“For example, if it’s too much trouble for someone living in Amsterdam to go all the way to Den Bosch for work, they can work from home, or they can use an external office location somewhere else. People use different places for different reasons.”

Now that this way of working has taken root, Broumels explains that what managers are now expected to do is to “provide tools that allow employees to work independently.”

“Our change management is partly based on the idea of every employee becoming an entrepreneur. Which means that one of the manager’s important functions is to support that. Rather than giving staff work to do and overseeing it, managers need to be part of the team, explaining what needs to be achieved and expecting staff to take responsibility. In Essent job interviews people are being asked whether they are able to work from home and whether they can work independently.”

Introducing working from home has been a way of fostering a self-reliant entrepreneur mentality among employees. To support this, the company provides an allowance towards buying desks, chairs and printers for home working. This is also a way of giving some of the profit made as a result of needing less office space back to employees. “If we get good results, we can reward employees. If it makes them happier in their work, they’ll work more efficiently as a result,” smiles Broumels.

Nevertheless, he discloses, some managers are still struggling to break away from traditional methods.

“In future it might be more appropriate to call them leaders, guides, rather than managers. Normally, managers are interested in checking all the details. ‘How’s that work coming on?’ ‘What have you done?’ ‘When will it be finished?’ But a leader needs to pay more attention to the overall picture than the individual details. Things like, ‘How are you holding up?’ ‘Have you got enough time?’ ‘We’ve had some feedback – it might be better to work with so-and-so.’ Looking at the wood rather than the trees, so to speak. Not checking every little detail, but making sure that every part is functioning properly as part of the whole.”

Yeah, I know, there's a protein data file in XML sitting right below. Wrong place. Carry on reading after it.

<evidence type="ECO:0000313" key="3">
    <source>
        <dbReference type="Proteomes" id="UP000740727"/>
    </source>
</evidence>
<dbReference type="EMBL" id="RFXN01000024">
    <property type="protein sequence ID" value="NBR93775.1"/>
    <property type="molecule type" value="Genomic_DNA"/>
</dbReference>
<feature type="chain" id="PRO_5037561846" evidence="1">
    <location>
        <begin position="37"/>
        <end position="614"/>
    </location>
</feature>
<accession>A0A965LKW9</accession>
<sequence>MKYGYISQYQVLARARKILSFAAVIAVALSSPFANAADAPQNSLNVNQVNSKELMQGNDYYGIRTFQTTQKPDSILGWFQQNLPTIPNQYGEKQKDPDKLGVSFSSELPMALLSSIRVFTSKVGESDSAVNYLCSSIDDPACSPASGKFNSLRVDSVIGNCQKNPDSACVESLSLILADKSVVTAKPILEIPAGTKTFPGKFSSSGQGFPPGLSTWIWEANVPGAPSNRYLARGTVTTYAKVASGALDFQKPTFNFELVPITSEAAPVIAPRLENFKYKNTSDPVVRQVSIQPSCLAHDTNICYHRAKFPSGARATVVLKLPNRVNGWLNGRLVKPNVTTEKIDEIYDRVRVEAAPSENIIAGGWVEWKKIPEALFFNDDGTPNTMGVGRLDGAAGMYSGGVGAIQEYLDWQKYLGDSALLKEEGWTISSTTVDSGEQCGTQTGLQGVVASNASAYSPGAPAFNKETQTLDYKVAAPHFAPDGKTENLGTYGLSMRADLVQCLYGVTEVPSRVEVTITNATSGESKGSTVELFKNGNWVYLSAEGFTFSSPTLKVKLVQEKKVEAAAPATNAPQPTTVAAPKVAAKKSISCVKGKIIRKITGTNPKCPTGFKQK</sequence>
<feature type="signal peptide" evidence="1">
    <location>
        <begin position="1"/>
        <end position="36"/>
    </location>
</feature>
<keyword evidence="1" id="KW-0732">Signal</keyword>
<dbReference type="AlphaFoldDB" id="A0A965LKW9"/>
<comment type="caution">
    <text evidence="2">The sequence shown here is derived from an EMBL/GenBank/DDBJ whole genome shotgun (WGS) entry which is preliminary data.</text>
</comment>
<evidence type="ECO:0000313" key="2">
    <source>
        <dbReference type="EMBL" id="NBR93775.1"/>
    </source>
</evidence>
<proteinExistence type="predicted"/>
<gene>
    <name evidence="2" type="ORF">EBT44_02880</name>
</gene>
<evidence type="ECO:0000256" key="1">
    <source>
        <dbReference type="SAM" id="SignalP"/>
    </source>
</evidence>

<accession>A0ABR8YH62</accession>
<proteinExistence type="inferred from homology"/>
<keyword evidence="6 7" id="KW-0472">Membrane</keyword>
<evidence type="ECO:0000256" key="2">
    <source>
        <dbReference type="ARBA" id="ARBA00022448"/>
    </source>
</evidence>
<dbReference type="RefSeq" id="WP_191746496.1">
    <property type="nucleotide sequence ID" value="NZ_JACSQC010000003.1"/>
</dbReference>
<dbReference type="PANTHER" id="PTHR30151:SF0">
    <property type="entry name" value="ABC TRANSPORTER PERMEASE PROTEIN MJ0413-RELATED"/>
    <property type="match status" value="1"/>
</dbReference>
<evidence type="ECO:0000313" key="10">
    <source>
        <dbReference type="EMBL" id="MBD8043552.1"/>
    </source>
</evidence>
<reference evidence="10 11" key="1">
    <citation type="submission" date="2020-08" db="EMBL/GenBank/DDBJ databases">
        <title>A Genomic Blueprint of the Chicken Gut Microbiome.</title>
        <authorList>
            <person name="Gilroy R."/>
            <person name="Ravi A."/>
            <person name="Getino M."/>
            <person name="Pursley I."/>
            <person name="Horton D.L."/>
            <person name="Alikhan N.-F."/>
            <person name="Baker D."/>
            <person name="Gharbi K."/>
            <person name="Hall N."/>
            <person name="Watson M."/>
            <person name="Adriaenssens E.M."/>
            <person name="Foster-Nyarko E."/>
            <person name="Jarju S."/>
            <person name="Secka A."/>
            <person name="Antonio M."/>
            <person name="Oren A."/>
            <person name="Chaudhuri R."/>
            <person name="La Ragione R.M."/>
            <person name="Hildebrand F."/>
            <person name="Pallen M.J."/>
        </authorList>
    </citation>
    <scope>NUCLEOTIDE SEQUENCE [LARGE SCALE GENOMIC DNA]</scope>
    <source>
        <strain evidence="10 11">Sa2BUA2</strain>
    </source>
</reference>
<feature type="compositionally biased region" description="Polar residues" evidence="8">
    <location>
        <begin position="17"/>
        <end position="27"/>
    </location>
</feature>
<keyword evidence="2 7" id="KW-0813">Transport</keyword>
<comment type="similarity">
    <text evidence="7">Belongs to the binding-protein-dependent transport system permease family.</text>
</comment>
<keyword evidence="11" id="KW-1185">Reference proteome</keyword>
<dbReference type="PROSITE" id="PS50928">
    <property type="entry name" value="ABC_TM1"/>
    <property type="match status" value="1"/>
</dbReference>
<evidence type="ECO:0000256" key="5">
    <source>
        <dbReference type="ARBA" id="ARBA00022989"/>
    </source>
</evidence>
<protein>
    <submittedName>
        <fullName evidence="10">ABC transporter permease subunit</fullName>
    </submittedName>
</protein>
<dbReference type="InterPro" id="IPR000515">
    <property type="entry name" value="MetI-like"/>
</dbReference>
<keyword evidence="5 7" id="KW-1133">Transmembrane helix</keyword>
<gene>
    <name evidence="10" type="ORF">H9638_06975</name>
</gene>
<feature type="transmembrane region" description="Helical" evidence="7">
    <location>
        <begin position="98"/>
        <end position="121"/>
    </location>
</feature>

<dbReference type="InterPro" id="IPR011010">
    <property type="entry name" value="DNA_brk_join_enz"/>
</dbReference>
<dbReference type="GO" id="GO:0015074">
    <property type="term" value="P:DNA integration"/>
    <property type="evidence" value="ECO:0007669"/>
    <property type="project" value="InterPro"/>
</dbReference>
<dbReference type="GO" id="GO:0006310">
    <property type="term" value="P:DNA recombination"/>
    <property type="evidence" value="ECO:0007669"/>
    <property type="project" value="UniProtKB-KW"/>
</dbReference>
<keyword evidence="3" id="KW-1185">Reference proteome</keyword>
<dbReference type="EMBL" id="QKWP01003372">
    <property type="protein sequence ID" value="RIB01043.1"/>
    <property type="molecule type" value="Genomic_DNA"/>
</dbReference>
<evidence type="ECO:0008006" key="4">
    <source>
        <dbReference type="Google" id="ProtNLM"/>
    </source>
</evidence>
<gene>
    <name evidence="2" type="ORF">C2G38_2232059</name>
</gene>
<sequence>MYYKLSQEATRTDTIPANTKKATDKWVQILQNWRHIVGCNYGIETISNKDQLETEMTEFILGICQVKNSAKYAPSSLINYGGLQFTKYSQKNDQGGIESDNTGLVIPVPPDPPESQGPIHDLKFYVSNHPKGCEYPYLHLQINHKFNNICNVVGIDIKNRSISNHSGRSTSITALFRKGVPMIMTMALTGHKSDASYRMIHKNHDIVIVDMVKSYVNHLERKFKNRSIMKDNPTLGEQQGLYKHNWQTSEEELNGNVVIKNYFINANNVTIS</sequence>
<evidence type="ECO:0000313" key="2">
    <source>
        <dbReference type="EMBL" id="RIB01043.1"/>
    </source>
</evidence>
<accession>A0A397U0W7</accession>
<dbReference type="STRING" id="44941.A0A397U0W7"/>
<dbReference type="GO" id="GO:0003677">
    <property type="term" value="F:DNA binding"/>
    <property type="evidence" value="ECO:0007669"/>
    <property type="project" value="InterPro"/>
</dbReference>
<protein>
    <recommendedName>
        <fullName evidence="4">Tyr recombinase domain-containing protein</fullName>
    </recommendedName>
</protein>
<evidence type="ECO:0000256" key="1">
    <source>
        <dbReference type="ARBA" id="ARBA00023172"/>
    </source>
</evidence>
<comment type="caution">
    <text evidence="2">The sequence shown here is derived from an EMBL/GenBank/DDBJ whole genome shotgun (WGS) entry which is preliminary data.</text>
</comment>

Of course, it’s not just the managers who are perplexed. Some things are difficult for staff to adapt to, as well.

Anyone would surely dance for joy on hearing they could work from home two days a week. The fact that Essent provides laptops, smart phones and ear pieces so that employees can log in from anywhere and take part in meetings over the network makes things even easier. Nevertheless, warns Broumels, “The truth is that working from home has its bad points. Firstly, we noticed that people were tempted to work too hard. When you work from home you start to feel guilty, like you’re skiving. They say that Dutch people are more laid back than Germans and Japanese people, but we’re still apprehensive when it comes to work. Some people check their emails all the time on our phones and we’ve seen occasions where people send emails late at night to ‘prove’ that they’re working. These things occur. I think it’s something managers may have to deal with. When their staff do come into the office, managers will need to be sure to check on work progress and find out if people need any help, as well as giving instructions and relaying information. Finding a balance between work and time off is going to be a big issue for both managers and staff going forward.”

From WORKSIGHT 07(2015.4)


These meeting booths at the back of the ground floor open space are both open and enclosed, making it easy to settle down and concentrate on a conversation.


IT systems are used to book meeting rooms by scanning QR codes. The same system can be used to quickly alert the maintenance team to a broken coffee machine. Smart ideas minimize facility management effort.


Staff are provided with laptops, smart phones, and earpieces with microphones to support the Essent way of working. Skype is a popular means of communication for people working remotely.


What looks like a bar is actually a standing desk, used for standing meetings and working on laptops.